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January 16, 2013

Carson Daly


MARK STEVENS:  Like to welcome Carson Daly.
CARSON DALY:  Good afternoon, everybody.  My dad is here, a long time Coachella Valley resident.  Been coming here since the '50s.
MARK STEVENS:  Kind of start off making some comments about playing this week.
CARSON DALY:  I'm very excited to be back here in the Coachella Valley.  I've got a little history here, I went to the College of the Desert in 1992.  I'm from L.A., from Santa Monica, so I got some history here.  Had a beer pretty much in every bar in this place.
I've played in this tournament, this is my sixth year, I go back to the old Hope days.  Proudly won this event in 2004 with my friend Jeff Altman and our good friend Roger Clemmons, so we have some fond memories here.  I just am happy to be back playing in the event.
I understand all the challenges getting President Clinton's initiative involved here and Humana, I've seen a lot of the changes in the format which look promising from my days of six hour rounds and 13 people per group.
I'm a golf fanatic.  I don't get to play that much, but at one time I was a decent golfer looking to try and play on a mini‑tour maybe 10, 15 years ago and I went the entertainment way.  So it's fun to be back here to get in the ropes to have a lot of good friends on TOUR, to get in their backyard, and to be a part of the Humana Challenge, to be home, I'm in the desert, my folks live here, so I've got my family here.  So it's a special week for me, I'm especially privileged to be here.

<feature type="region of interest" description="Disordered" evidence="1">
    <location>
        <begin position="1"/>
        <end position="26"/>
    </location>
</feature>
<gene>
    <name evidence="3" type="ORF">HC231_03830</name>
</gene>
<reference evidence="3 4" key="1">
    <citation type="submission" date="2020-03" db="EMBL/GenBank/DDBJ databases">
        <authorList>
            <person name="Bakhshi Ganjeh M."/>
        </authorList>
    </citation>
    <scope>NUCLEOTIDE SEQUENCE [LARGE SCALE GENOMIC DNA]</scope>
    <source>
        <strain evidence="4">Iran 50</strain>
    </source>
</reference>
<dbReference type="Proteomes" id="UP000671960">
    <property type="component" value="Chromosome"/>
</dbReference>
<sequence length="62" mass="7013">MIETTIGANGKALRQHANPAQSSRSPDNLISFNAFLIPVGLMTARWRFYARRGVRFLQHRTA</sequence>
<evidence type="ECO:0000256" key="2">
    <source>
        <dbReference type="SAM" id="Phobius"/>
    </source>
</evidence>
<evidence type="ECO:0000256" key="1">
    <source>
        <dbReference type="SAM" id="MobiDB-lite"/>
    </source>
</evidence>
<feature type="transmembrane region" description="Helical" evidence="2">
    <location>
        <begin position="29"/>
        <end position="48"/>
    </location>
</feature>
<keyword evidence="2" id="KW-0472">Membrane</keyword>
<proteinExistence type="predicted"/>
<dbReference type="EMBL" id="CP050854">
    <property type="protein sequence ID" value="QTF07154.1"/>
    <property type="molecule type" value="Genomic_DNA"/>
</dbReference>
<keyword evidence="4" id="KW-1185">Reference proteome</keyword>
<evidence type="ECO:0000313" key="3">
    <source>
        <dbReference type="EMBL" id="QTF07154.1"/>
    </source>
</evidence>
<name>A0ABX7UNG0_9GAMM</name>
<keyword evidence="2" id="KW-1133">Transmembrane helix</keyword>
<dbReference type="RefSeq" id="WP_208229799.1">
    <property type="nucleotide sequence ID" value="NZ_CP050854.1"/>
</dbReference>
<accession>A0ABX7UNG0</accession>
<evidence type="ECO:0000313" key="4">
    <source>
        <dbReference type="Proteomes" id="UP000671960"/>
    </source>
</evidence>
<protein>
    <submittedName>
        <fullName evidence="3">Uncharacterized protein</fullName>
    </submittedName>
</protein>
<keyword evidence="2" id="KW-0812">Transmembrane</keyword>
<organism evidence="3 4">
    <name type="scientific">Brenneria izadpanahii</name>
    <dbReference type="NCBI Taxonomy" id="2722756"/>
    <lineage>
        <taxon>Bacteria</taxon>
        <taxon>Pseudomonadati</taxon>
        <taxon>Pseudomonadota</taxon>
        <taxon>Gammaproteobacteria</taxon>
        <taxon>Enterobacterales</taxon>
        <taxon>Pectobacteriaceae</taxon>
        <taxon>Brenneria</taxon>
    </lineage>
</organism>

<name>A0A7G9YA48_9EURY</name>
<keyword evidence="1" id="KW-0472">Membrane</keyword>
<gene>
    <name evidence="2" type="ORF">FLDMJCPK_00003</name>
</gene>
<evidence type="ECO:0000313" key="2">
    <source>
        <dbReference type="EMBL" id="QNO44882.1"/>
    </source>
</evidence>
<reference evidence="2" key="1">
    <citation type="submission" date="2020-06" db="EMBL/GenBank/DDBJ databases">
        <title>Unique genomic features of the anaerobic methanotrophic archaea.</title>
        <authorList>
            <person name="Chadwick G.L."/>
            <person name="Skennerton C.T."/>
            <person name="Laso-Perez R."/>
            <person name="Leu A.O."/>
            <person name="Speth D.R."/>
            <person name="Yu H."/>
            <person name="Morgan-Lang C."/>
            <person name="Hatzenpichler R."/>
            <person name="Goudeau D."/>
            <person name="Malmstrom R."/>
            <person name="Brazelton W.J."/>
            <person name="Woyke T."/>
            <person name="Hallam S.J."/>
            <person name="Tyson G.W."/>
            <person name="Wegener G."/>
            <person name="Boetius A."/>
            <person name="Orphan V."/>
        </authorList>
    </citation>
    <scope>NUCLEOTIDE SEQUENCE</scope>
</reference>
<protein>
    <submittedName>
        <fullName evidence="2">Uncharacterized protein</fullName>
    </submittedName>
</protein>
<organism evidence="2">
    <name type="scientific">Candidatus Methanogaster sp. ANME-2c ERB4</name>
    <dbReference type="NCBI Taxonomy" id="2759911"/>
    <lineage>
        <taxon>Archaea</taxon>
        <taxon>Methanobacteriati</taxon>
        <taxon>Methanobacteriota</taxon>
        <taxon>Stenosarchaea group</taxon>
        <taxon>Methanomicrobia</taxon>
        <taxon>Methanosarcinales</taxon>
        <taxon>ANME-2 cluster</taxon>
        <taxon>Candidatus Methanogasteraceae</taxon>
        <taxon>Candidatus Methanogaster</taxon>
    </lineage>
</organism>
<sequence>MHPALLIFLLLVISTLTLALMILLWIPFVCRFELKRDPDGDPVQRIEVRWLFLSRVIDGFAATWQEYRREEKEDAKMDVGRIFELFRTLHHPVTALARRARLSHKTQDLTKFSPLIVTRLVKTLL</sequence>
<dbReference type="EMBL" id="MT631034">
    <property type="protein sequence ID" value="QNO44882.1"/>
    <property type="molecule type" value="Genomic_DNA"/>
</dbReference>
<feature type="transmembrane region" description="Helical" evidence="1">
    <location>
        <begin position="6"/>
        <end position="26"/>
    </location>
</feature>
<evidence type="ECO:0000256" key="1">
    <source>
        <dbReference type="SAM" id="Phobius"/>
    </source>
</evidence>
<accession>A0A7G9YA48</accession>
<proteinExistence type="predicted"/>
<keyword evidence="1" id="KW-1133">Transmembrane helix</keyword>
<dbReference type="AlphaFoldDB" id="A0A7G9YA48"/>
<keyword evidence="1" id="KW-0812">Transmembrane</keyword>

MARK STEVENS:  Thank you.  Open it up for questions.

Q.  You've been gone for couple of years.  Out of the field.  Was it just the changes that have happened that have brought you back or is it your schedule that has brought you back?
CARSON DALY:  I think it's the success of The Voice on NBC.  I've never had more invites to golf tournaments all of a sudden.  To be truthful, I don't know.  I've been ‑‑ my career the last couple years really with The Voice I've been a little more in the public eye and been out there a little bit more.  I've had a chance to talk about golf in different publications and in speaking to Mr.Marra about this event this year and I think I might have called him.  I was just kind of had this, some time in my schedule, which I don't normally have, to carve out for the event.  Usually it's a scheduling thing.

Q.  That's NBC that that's on?
CARSON DALY:  Yeah, NBC.  Yeah.  Right.

Q.  Are these events like your Majors, your golf Majors here Pebble and that?
CARSON DALY:  For somebody like me who is a struggling a wanna be golfer, I watch on TV a lot, and I think of what could have been, had I stuck with it, the time I spent on the range here at the Stadium Course working out when I was 18 really with delusions of grandeur, but it all comes rushing back.  When you really love the game of golf ‑‑ and I don't get to play, but I will spend some time on the range and I really feel like I'm hitting it pretty good and I start to think, what if my life had gone a different path.  So it's special to be able to come out here.  I treat it‑‑ to get your tee prizes ‑‑ and I went through everything last night that the Humana Challenge gave us, that was exciting, just to go through everything.  You feel like a professional athlete, you're living vicariously through these guys.
So I don't come here to goof off and just for the hell of it.  I'm really excited to be here.  And I want to play well.

Q.  I'm a friend of your mom's and‑‑